Bubbles and leverage cause crises: Alan Greenspan
Greenspan reflected on the 2008 financial crisis and the questions it raised about the economic models used to predict risk.
Asset bubbles alone don't cause financial crises like the one in 2008, former Federal Reserve Chairman Alan Greenspan told CNBC on Wednesday. Instead, the combination of bubbles and leverage is the problem, he said.
"We missed the timing badly on September the 15th, 2008 [the day Lehman Brothers filed for bankruptcy]. All of us knew there was a bubble. But a bubble in and of itself doesn't give you a crisis," he said in a "Squawk Box" interview. "It's turning out to be bubbles with leverage."
Take the explosion of the dotcom bubble in the 1990s and even the stock market crash of 1987, he continued, they barely showed up in longer-term economic growth figures.
In his new book, "The Map and the Territory," the 87-year-old Greenspan reflected on the 2008 financial crisis and the questions it raised about the economic models used to predict risk. He looked at the shortcomings of current forecasting tools and how they can be updated to take better account of human nature.
"If you're looking at the distribution of outcomes, fear is hugely more important than euphoria or greed," Greenspan told CNBC. "Bubbles go up very slowing and then they go bang."
After the 2008 crisis, Greenspan said, he came to realize there was "something fundamentally wrong" with the way he and many colleagues were looking at the economy. "I was shocked, surprised, and since delighted at how many of the aspects of fear, euphoria and time preference ... [were] systematic," not random.
Greenspan's tenure as Fed chairman spanned four presidents and nearly 19 years—starting with his appointment in 1987 by Ronald Reagan and ending with his retirement in 2006, after George W. Bush tapped Ben Bernanke to lead the central bank.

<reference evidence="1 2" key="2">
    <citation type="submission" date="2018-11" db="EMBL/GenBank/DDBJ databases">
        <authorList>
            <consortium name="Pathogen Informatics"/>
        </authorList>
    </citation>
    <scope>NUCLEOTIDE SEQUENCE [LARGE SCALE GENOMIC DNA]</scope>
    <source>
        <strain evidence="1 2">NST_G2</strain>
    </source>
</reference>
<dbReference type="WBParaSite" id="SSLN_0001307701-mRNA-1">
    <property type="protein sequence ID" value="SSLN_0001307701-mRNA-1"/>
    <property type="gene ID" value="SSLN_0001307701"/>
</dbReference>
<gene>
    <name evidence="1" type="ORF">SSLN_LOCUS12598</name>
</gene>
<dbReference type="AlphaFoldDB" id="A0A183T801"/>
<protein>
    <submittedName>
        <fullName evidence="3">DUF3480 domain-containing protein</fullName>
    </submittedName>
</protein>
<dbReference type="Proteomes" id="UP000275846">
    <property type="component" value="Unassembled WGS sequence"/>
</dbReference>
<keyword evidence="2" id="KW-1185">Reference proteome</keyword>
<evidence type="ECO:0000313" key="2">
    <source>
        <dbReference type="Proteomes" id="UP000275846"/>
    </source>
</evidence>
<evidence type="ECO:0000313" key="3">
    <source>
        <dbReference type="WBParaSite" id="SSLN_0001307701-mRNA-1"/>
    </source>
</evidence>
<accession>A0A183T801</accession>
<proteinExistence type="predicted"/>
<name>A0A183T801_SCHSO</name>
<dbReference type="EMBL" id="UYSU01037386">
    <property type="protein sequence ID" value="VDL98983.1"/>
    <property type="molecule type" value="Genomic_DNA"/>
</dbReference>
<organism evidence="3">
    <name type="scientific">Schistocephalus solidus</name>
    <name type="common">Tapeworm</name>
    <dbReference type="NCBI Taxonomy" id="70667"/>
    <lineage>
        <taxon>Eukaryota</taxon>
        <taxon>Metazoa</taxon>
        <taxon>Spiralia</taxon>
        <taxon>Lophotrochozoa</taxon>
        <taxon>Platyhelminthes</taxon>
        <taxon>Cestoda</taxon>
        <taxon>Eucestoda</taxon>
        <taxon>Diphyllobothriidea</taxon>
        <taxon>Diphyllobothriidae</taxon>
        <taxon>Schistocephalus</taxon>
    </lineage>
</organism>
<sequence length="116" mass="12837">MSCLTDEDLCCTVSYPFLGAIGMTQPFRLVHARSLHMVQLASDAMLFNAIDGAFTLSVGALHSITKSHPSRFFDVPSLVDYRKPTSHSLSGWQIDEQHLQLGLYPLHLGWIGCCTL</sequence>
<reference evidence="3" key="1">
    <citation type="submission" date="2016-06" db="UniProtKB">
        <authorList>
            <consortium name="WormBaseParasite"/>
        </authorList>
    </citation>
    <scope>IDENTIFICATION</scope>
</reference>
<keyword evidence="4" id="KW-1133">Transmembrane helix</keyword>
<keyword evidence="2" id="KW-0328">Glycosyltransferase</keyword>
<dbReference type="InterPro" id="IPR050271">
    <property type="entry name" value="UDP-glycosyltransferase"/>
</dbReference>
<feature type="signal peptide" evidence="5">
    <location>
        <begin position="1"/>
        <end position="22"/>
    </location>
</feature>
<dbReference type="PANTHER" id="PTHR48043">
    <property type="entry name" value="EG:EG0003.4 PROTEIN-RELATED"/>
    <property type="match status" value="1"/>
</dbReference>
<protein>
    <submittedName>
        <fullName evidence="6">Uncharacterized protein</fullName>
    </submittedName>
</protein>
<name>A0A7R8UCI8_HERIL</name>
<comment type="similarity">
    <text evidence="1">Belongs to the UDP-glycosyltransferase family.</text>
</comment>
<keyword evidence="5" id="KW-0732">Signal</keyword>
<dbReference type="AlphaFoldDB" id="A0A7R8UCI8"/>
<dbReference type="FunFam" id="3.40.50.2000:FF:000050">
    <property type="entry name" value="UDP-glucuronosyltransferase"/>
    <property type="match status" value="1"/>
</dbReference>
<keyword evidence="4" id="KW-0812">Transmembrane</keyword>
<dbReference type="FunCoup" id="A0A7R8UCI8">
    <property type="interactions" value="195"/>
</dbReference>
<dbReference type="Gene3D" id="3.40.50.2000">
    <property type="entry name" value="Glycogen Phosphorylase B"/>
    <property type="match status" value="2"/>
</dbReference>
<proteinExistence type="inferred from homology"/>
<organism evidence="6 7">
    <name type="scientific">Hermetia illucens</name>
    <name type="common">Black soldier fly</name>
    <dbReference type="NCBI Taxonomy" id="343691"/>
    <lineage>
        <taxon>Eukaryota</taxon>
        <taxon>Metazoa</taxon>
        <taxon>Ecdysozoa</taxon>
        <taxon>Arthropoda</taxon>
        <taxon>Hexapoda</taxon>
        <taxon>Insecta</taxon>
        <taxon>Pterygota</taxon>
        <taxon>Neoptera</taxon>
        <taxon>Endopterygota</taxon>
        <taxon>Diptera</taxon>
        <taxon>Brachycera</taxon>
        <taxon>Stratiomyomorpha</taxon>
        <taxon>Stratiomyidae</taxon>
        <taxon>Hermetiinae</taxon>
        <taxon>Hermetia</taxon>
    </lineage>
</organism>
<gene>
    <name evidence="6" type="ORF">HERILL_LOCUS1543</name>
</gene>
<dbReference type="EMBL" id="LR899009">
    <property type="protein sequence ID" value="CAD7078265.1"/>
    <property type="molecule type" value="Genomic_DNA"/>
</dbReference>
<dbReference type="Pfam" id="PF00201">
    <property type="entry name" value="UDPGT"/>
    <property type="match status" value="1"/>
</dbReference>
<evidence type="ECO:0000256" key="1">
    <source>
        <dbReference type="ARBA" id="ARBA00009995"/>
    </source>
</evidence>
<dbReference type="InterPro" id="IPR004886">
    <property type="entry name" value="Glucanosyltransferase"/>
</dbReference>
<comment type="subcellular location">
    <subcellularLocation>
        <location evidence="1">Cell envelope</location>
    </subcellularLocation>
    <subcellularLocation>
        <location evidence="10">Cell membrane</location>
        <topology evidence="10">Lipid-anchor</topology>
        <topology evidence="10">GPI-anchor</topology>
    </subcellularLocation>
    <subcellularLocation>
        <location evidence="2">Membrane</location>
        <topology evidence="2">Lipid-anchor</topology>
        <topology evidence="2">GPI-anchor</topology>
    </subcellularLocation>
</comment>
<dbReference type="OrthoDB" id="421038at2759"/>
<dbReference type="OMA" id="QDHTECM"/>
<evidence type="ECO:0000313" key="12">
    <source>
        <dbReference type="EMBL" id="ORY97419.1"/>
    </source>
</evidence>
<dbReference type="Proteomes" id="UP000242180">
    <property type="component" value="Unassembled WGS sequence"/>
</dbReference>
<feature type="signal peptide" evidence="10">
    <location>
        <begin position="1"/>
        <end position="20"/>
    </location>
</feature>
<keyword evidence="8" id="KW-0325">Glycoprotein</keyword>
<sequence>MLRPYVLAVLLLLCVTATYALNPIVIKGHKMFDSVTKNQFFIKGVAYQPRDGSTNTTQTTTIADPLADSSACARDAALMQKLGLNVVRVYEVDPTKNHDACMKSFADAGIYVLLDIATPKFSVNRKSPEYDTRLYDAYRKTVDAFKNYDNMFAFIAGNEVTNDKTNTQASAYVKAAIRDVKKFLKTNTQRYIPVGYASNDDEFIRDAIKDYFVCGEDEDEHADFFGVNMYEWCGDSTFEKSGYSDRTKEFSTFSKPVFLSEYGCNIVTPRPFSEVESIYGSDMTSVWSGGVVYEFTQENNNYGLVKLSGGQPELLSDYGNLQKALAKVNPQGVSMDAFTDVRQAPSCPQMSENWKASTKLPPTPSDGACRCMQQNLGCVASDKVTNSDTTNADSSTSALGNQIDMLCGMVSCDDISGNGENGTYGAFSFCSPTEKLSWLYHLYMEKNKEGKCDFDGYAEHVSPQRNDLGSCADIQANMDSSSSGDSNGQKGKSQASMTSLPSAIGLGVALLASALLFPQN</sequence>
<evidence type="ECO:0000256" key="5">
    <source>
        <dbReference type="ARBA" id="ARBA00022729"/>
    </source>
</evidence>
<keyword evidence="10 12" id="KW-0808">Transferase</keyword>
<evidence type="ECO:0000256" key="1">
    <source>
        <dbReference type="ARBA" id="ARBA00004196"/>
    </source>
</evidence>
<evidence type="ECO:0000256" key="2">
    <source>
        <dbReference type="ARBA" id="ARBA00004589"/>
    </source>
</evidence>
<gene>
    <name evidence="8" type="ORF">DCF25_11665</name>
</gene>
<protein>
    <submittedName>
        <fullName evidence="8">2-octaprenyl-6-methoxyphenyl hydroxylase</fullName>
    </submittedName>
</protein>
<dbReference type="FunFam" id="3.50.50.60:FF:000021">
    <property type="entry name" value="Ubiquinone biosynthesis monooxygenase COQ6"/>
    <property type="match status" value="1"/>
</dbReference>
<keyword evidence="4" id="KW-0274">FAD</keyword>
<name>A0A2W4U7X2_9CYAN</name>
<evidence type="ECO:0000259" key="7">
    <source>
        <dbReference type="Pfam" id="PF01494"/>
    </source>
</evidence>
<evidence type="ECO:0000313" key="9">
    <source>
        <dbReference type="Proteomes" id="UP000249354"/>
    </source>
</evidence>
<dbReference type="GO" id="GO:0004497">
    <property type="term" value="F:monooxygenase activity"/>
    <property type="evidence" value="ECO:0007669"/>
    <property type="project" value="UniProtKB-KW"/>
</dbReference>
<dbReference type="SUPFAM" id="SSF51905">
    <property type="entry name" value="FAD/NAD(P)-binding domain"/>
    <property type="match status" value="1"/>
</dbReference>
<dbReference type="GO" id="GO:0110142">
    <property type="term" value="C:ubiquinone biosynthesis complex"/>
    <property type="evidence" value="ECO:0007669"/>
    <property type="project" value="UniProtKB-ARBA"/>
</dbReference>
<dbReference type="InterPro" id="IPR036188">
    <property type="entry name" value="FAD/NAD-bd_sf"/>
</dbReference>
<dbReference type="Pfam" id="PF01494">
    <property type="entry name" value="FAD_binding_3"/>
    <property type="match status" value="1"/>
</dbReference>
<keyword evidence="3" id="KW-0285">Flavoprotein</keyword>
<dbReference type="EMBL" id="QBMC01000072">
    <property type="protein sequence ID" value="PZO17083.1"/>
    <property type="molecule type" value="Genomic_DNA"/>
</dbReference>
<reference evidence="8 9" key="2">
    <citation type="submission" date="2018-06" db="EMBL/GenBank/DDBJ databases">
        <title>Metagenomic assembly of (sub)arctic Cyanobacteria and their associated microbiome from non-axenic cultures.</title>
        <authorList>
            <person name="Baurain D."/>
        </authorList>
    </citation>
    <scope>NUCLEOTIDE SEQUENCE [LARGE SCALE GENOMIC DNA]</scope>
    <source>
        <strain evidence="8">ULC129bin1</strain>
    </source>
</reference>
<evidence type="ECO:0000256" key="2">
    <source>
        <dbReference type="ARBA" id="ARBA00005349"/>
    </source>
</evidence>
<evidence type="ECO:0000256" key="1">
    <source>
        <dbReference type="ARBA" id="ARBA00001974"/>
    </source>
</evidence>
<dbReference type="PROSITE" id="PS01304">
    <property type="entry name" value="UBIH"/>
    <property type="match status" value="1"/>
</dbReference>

Bernanke will step down at the end of his second four-year term in January.
President Barack Obama has picked current Fed Vice Chair Janet Yellen for the top job. Her nomination needs to be confirmed by the Senate.
Yellen is a "very bright lady," Greenspan said. She will surprise everybody in a good way should she become Fed chair, he added.
Greenspan also warned about the significant decline in net savings in the last year, and the drop in the household savings rate as well.
More from CNBC
PUL-LEEASE! What really causes this country's problems are 2 major factors:
1) The Fed
2) Corrupt politicians who rig the system in their favour...and their cronies' favour.
the blame;Strange the market skyrocked and I made a ton of money while Greenspan ran
Copyright © 2014 Microsoft. All rights reserved.
Fundamental company data and historical chart data provided by Morningstar Inc. Real-time index quotes and delayed quotes supplied by Morningstar Inc. Quotes delayed by up to 15 minutes, except where indicated otherwise. Fund summary, fund performance and dividend data provided by Morningstar Inc. Analyst recommendations provided by Zacks Investment Research. StockScouter data provided by Verus Analytics. IPO data provided by Hoover's Inc. Index membership data provided by Morningstar Inc.
[BRIEFING.COM] Equity indices closed out the month of August on a modestly higher note. The Russell 2000 (+0.6%) and Nasdaq Composite (+0.5%) finished ahead of the S&P 500 (+0.3%), which extended its August gain to 3.8%. Blue chips lagged with the Dow Jones Industrial Average (+0.1%) spending the bulk of the session in the red.
The final week of August represented one of the quietest stretches for the stock market so far this year. The first four sessions of the week produced the ... More
More Market News
|There’s a problem getting this information right now. Please try again later.|
MUST-SEE ON MSN
- Video: Easy DIY smoked meats at home
A charcuterie master shares his process for cold-smoking meat at home.
- Jetpacks about to go mainstream
- Weird things covered by home insurance
- Bing: 70 percent of adults report 'digital eye strain'